Baxter Black: Cherry bombs in the winter |

Baxter Black: Cherry bombs in the winter

Back in the days of yore in a high mountain valley of Colorado lived a ranch kid named Sparky. In the winter time his valley would be covered with snow. The evergreen forests, blue skies, frozen ponds, and snow-white meadows looked just like the pictures you have on your calendar. The kids ice-skated. School was let out on Friday so they could go skiing. It was a bucolic life. The country was inhabited by mule deer, elk, beaver, muskrat, bear, coyote and abundant wildlife.

Like all ranch kids, Sparky was part of the family team. Each had their chores to do. He helped his dad feed the cows in the winter off a horse-drawn sled. As he grew older he took on more responsibility. They were hardy people. There were no slackers on the ranch. They put up hay in the summer to feed the cows in the winter. But their wildlife neighbors also were hungry. Baby calves were easy plunder for the wiley coyote, all manner of birds covered the barnyard and elk found the stacked hay easy pickins.

Game wardens were co-operative and furnished ranches with bags full of cherry bomb firecrackers to scare the elk off the haystacks. A cherry bomb looks like a larger-than-life cherry with a fuse. It has heft and is designed to be lit and thrown. It makes a loud bang that sounds like a gunshot to elk and deer.

Sparky and his brother Rod were given the job of chasing elk off the haystacks at least twice a day, early and late. They used the ranch snowmobiles. There were several haystacks in the meadows. On one glorious morning the boys mounted, grabbed a bag of cherry bombs, and took to the snow! They came down on the feeding elk like fighter pilots dive-bombing a Nazi submarine strafing the herd with cherry bombs!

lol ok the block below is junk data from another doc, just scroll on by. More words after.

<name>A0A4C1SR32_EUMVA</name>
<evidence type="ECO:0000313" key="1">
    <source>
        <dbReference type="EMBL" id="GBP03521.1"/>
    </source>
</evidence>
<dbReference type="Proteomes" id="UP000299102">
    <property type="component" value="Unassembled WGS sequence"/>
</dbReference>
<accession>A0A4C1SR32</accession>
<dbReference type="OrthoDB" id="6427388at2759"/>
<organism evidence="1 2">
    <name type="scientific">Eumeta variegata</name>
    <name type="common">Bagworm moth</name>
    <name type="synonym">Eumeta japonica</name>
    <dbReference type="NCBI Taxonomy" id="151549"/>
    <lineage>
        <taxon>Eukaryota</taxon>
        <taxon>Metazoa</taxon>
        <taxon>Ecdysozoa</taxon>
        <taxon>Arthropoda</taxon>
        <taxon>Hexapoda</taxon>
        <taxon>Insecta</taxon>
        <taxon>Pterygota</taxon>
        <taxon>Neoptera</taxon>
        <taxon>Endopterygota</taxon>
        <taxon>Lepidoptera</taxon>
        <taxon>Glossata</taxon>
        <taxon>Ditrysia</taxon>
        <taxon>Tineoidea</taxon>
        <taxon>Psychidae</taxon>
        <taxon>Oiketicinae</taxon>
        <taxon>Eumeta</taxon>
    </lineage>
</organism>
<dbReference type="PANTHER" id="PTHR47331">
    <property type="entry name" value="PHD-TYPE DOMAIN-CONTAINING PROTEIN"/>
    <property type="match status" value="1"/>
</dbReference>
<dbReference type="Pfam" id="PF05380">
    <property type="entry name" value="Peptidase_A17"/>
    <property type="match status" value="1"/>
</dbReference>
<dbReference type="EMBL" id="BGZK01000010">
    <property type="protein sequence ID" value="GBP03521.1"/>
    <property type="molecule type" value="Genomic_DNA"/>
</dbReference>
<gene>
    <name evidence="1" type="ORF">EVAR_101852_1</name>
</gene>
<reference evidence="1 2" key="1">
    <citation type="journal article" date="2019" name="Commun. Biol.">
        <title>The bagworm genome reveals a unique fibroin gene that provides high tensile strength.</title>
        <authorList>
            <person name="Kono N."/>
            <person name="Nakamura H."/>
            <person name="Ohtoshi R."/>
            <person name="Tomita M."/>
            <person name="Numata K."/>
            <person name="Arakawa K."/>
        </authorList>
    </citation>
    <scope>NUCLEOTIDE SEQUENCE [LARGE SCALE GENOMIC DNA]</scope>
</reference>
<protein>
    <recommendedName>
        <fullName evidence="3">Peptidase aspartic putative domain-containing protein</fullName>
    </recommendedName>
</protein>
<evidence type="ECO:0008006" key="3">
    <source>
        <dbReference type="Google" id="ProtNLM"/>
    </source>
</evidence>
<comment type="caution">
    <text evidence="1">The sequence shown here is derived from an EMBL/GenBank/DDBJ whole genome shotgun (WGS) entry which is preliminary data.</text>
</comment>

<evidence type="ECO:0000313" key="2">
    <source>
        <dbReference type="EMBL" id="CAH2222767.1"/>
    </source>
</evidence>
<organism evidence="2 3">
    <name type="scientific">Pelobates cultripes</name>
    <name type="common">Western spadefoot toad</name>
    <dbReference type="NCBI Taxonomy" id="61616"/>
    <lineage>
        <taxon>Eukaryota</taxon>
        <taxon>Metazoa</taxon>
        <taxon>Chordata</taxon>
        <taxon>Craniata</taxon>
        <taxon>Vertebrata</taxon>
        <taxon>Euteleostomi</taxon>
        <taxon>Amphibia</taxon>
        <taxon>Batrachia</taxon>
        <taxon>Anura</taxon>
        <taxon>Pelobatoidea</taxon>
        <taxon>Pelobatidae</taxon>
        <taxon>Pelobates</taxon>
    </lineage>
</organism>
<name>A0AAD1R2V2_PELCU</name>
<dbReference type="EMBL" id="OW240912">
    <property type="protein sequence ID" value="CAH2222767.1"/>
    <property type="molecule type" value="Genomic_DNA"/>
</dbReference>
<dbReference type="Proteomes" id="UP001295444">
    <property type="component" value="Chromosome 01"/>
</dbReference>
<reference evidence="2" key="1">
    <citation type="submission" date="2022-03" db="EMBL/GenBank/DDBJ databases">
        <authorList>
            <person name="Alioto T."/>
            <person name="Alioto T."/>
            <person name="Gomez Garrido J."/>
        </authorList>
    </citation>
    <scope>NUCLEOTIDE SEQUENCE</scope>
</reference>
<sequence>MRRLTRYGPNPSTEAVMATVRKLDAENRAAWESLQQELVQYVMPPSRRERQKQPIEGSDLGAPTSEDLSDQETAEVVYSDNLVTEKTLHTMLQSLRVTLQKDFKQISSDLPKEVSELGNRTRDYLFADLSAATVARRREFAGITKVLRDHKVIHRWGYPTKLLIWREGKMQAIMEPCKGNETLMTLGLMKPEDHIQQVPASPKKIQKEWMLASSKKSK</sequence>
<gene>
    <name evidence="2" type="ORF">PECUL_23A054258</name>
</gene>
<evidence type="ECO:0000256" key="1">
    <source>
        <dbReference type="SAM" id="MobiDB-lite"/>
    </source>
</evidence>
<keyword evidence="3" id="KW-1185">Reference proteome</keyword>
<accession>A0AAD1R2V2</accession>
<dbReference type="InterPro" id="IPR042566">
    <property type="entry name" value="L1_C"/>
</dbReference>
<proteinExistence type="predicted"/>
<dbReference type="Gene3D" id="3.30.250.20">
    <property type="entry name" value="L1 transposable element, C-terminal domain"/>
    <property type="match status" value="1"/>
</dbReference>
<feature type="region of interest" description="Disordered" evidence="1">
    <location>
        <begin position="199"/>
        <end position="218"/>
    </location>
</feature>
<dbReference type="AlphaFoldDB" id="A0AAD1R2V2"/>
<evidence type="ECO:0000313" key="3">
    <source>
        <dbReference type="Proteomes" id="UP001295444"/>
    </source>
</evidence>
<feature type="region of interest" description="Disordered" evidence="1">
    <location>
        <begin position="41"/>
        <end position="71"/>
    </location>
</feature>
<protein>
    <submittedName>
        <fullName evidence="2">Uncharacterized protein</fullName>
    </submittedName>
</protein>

As the elk ran away, the boys followed, firing, lighting up and throwing. The cherry bombs were carried in their shirt pocket and they were allowed to smoke cigars as a punk to relight. They were glorious days.

Sparky said one morning after chasing the elk, he was welding on a broken Hydrofork lifter above his head. The sparks were showering down over his mask. Somehow he heard a hiss over the welding shower. His subconscious connected chasing elk – lighting fuse – cherry bombs in jacket pocket! Wisely, he did not reach into his pocket, but pulled the sleeve off, turning it inside out. However, the sleeve hung up on the welding glove he forgot to remove and the cherry bomb ensemble exploded and blew a hole in his jacket big enough to pull a bobcat through!

He walked into the house and asked his mom if she could mend his jacket. She took one look at what resembled a Confederate battle flag, and declined.

Years later, when Sparky had taken over the ranch, he was driving home one winter night and saw elk gathered around one of his haystacks next to the road. To avoid throwing a bunch of cherry bombs into the deep snow where they might smother, he rubber-banded a handful to drop on the plowed road. Great plan. He banded them, lit the fuses, leaned out the window and tossed them on the road. Super, he thought, then he heard the hissing. He looked down to see one of the cherry bombs nestled between his legs jubilantly throwing sparks like it was the 4th of July!

All Sparky would say about the damage was, it blew a hole in the seat cover.